Days ago I was sharing the cockpit with a pilot that flew it; I can’t deny that I felt a bit of envy for him. I guess we all feel admiration for this airplane, so many years and still flying, no matter which place in the world, airport, air show or what other birds are parked beside her, she always captures the attention.
I’m talking about a flying legend of all times: The Douglas DC-3, the most successful aircraft’s design in story.
It made its first flight on the 32th anniversary of Wilbur and Orville Wright brothers’ first flight at Kitty Hawk, North Carolina. It appeared on the world of aviation almost unnoticed, not even a photographer was there to document the event. It was December 17th, 1935; she was born under the name of Douglas Sleeping Transport or DST; later known as DC-3. The first DST / DC-3 were first used for American Airlines in replacement of its Curtiss Condor and had a configuration of fourteen passengers in a luxury cabin with folding berths.
More than 16.000 DC-3 in both, civil and military versions were built between 1935 and 1946 in the USA and under licensing agreements in Holland, Japan and Russia. The first military version of the DC-3 was the C-41, used by the Army Corps as VIP transport. The famous C-47 known also as the Skytrain, Skytrooper, Dakota, Doug, etc., was a DC-3 in cargo configuration, modified with a large double cargo door, floor with tie down fittings, folding bench type seating along the sides, a navigational astrodome aft of the flight compartment and a stronger landing gear. During WW II, the C-47 operated in all battle zones performing numerous roles, transport of personnel, cargo, logistics, medical evacuations, etc.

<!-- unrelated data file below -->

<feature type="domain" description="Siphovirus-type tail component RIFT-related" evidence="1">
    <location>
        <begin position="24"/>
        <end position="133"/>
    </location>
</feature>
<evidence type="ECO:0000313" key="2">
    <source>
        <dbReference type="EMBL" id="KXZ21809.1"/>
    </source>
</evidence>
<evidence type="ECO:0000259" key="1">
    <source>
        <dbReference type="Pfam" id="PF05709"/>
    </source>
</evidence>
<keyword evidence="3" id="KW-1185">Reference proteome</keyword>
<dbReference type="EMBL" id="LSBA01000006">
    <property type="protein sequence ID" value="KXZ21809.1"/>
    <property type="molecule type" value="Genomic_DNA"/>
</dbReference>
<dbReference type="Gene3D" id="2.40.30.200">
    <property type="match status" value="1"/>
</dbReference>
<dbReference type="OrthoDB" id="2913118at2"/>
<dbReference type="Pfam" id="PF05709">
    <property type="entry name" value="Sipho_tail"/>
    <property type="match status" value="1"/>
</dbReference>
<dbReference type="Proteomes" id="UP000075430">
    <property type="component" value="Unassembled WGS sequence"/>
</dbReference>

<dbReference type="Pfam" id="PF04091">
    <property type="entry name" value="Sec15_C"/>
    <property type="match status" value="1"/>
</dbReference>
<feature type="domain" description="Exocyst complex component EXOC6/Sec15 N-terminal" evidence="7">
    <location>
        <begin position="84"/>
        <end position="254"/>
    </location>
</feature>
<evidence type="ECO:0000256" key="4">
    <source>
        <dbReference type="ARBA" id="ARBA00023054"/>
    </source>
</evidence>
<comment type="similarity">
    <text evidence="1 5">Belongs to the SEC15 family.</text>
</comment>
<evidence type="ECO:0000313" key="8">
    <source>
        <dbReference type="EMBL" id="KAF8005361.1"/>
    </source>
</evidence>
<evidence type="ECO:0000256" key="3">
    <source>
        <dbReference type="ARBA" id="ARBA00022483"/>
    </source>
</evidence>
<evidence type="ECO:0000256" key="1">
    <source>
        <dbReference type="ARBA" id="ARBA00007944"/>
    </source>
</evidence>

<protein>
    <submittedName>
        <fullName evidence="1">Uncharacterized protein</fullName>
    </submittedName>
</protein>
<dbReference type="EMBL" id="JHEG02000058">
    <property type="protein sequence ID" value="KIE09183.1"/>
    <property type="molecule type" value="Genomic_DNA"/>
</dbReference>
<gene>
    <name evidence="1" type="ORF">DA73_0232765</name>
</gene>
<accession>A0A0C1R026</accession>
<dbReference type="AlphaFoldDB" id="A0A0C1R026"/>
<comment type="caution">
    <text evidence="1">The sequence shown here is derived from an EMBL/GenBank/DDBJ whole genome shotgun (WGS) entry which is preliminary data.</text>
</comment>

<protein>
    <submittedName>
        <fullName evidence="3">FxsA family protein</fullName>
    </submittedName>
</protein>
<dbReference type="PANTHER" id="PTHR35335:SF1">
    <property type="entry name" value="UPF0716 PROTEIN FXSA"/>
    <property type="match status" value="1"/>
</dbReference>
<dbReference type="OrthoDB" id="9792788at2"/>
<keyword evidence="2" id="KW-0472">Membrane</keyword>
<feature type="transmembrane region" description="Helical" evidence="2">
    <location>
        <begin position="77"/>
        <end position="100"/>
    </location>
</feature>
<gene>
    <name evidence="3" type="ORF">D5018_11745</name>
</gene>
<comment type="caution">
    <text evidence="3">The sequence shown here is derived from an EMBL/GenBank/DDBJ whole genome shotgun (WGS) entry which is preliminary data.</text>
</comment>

There are still today small operators with DC-3s in revenue service and as cargo aircraft, also some armed forces. The common saying among aviation buffs and pilots is that “the only replacement for a DC-3 is another DC-3”. Its ability to take off and land on grass or dirt runways makes it popular in developing countries, where runways are not always paved. Some of the uses of the DC-3 have included aerial spraying, freight transport, passenger service, military transport, missionary flying, and sport skydiving shuttling and sightseeing.
Data from McDonnell Douglas Aircraft since 1920
- Crew: 2
- Capacity: 21–32 passengers
- Length: 64 ft 8 in (19.7 m)
- Wingspan: 95 ft 2 in (29.0 m)
- Height: 16 ft 11 in (5.16 m)
- Wing area: 987 sq ft (91.7 m2)
- Empty weight: 16,865 lb (7,650 kg)
- Gross weight: 25,199 lb (11,430 kg)
- Fuel capacity: 822 gal. (3736 l)
- Powerplant: 2 × Wright R-1820 Cyclone 9-cyl. air-cooled radial piston engine, 1,100 hp (820 kW) each
- Powerplant: 2 × Pratt & Whitney R-1830-S1C3G Twin Wasp 14-cyl. air-cooled two row radial piston engine, 1,200 hp (890 kW) each
- Propellers: 3-bladed Hamilton Standard 23E50 series, 11.5 ft (3.5 m) diameter
- Maximum speed: 200 kn; 370 km/h (230 mph) at 8,500 ft (2,590 m)
- Cruise speed: 180 kn; 333 km/h (207 mph)
- Stall speed: 58.2 kn (67 mph; 108 km/h)
- Service ceiling: 23,200 ft (7,100 m)
- Rate of climb: 1,130 ft/min (5.7 m/s)
- Wing loading: 25.5 lb/sq ft (125 kg/m²)
- Power/mass: 0.0952 hp/lb (156.5 W/kg)
From the early 1950’s some DC-3 were modified with several types of turboprop engines, some improvements included and stretched fuselage.
The oldest DC-3 still flying is the original American Airlines Flagship Detroit s/n 1920, #43.
78 years later, the DC-3 gets even better, like the wine….